Facebook’s inflated metrics: Betrayal or misunderstanding?

I’d love that the headline of this article meant something like Facebook Ads’ touch to optimize your campaign and get you more conversions, but it doesn’t. Today’s story includes everything that a good drama needs: Secrets, betrayal, third parties, and obviously a huge lawsuit. According to this article, Facebook has been, not only hiding but also lying about much more than we’d let them get away with. 

It’s not a surprise that Facebook, like every big company, has its own dirty little secrets regarding its business strategy, but this time they may have gone too far. Being Marketing Specialists, we all know that there is a big difference between not saying something and saying an absolute and utter lie, and we should always be careful on how to handle those. So let’s see how Facebook did it, shall we? 

Have you ever heard of a little something called “potential reach”? I bet you have and I also bet you know how important that number is whenever planning a Display Ad strategy, right? So, if any of our decisions are based on a said number, one of our top priorities will always be to make sure that number is as accurate as possible. And the one that comes next probably will be to keep track of it in order to correct it if it happens to be, for some reason, not as certain as we’d expect. So what would we do if the potential reach metric that we believed to be so precise and reliable turned out to be terribly inflated and actually not possibly more far from reality? Well, for starters, absolutely freak out.

But what happened in Facebook’s headquarters is actually much darker. Apparently, they had been, for years, spreading potential reach metrics to their users that expressed how many people they could reach, which in fact showed how many accounts they could reach. The inexpert eye could say: So what’s the big difference? But we don’t have an inexpert eye, do we? We know all about Ad Fraud in Display Ads, hence we know when something’s off. So the big difference here is pretty simple: If I go to Facebook right now, I could easily create 10 accounts and just as easily could do it with anyone else, and that’s leaving aside how many of those could even be bots. So basing potential reach in accounts is a big problem that misleads people on making business decisions based on numbers that don’t exist. 

So the correct way to go when you find out about this mistake would be to let your customers know, apologize and find a way to solve it, right? Well, definitely this is not what Facebook decided to do. When their executives figured out what was going on, they kept on recommending Facebook’s team to fix the metric, and even to just change the wording to it so it couldn’t actually be called a lie. But Facebook ignored the warnings, passed on the possibility of avoiding a revenue hit, and ended up getting a lawsuit on behalf of many members that claimed being lied to about their potential reach metrics. Said lawsuit also claims that bringing the potential reach number closer to reality would have caused a drop in 10% of it, so Facebook decided not to.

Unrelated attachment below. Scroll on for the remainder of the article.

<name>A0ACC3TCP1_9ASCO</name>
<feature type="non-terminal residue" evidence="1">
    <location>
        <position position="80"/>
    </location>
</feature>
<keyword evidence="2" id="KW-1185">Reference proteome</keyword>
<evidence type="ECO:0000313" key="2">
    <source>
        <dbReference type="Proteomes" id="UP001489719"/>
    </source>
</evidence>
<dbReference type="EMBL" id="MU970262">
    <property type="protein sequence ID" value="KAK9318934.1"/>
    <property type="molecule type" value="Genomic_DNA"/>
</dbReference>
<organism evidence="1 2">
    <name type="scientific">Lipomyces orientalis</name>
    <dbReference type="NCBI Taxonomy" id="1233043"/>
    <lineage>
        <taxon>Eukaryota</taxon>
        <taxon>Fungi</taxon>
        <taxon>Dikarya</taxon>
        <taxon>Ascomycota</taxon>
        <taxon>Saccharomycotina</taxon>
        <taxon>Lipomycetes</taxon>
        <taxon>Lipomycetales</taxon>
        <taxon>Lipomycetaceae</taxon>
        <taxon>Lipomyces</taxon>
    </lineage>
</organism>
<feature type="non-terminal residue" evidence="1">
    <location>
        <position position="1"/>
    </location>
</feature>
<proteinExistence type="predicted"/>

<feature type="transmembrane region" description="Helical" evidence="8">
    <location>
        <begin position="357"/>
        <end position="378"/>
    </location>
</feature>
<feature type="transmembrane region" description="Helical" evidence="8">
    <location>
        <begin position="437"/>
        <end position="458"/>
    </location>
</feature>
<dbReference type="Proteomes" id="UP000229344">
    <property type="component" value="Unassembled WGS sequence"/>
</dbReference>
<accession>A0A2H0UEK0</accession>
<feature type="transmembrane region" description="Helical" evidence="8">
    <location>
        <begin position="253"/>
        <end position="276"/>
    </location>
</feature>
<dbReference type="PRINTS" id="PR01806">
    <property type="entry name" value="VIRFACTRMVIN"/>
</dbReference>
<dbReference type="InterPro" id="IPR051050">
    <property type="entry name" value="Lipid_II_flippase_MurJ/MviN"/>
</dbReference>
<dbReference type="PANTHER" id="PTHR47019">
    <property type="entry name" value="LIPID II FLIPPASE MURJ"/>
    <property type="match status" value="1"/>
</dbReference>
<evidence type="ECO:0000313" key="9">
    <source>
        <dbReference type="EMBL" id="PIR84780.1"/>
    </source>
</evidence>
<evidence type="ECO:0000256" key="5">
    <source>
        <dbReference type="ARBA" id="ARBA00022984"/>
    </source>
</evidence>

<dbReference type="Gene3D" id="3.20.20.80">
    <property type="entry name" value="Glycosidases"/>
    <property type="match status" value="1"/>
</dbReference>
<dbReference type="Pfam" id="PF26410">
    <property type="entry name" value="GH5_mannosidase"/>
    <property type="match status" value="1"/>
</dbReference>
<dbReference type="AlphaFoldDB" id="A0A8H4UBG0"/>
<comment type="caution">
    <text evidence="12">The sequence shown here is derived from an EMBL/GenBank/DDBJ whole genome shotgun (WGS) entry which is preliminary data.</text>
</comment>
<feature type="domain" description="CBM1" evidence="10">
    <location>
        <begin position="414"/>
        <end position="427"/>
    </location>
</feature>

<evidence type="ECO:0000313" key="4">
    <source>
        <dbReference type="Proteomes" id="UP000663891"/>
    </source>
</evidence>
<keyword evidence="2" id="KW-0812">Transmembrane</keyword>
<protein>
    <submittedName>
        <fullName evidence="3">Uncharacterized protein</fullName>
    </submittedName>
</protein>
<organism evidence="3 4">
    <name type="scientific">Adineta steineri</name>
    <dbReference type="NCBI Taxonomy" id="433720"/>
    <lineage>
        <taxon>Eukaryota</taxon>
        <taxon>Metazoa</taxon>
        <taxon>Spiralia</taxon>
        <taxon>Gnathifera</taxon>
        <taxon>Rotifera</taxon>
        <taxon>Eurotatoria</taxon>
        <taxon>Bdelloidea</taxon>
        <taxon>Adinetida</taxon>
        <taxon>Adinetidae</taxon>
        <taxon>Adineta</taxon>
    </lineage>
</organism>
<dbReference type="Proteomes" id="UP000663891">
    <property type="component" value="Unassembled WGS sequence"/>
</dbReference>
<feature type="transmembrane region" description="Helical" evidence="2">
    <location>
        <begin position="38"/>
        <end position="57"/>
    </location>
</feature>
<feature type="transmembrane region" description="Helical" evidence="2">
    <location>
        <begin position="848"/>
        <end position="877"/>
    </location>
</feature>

According to the court documents, Facebook’s employee that figured out the mistake said that it’s data that they never should have given out in the first place, due to the wrong basis that it had. However, Facebook’s spokesperson point of view was that the potential reach metric was never billed on their clients and he also said that the way it was calculated was clear in their Ads interface and Help Center. He also said that advertisers paid for their clicks and impressions, not for their potential reach metrics. 

If you ask me my opinion on this, which you probably didn’t but I’ll give you anyway, I’d say it’s sketchy, to say the least. Ok, so their clients weren’t paying for the inflated potential reach metric, but that doesn’t make it even for the fact that said metrics is one of the most taken into consideration whenever making Display Ad choices, does it? So saying that they were not charging for it doesn’t really help their case that much. If anyone made a big-budget decision based on this potential reach number that ended up being a total made up one, then wouldn’t they have a right to be mad (and compensated) even when they didn’t pay to get that metric? 

As you know by now, I’m the first in being on business decisions’ sides, but I think this time they may have taken it too far. It’s one thing to use marketing in your favor (as we all do because that’s what Marketing is used for), but it’s another very different one to just tell people lies in order to get them to spend more in your service. Hey, I’m not the lawyer here, but I’d definitely dare to say this doesn’t look very legal to me… Scammy? Yes, I’d also dare to say that it looks scammy.

So, to conclude, my point here is probably the same as many of yours. Facebook is an Ad giant, and no one can’t deny that, but anyone using their platform should definitely be careful with these little white lies they choose to go with, because you and your Display Ads may end up hurt. As for Facebook, I’m disappointed but not surprised, because, at the end of the day, giants only remain giants but putting themselves and their business first, and we should never forget that.

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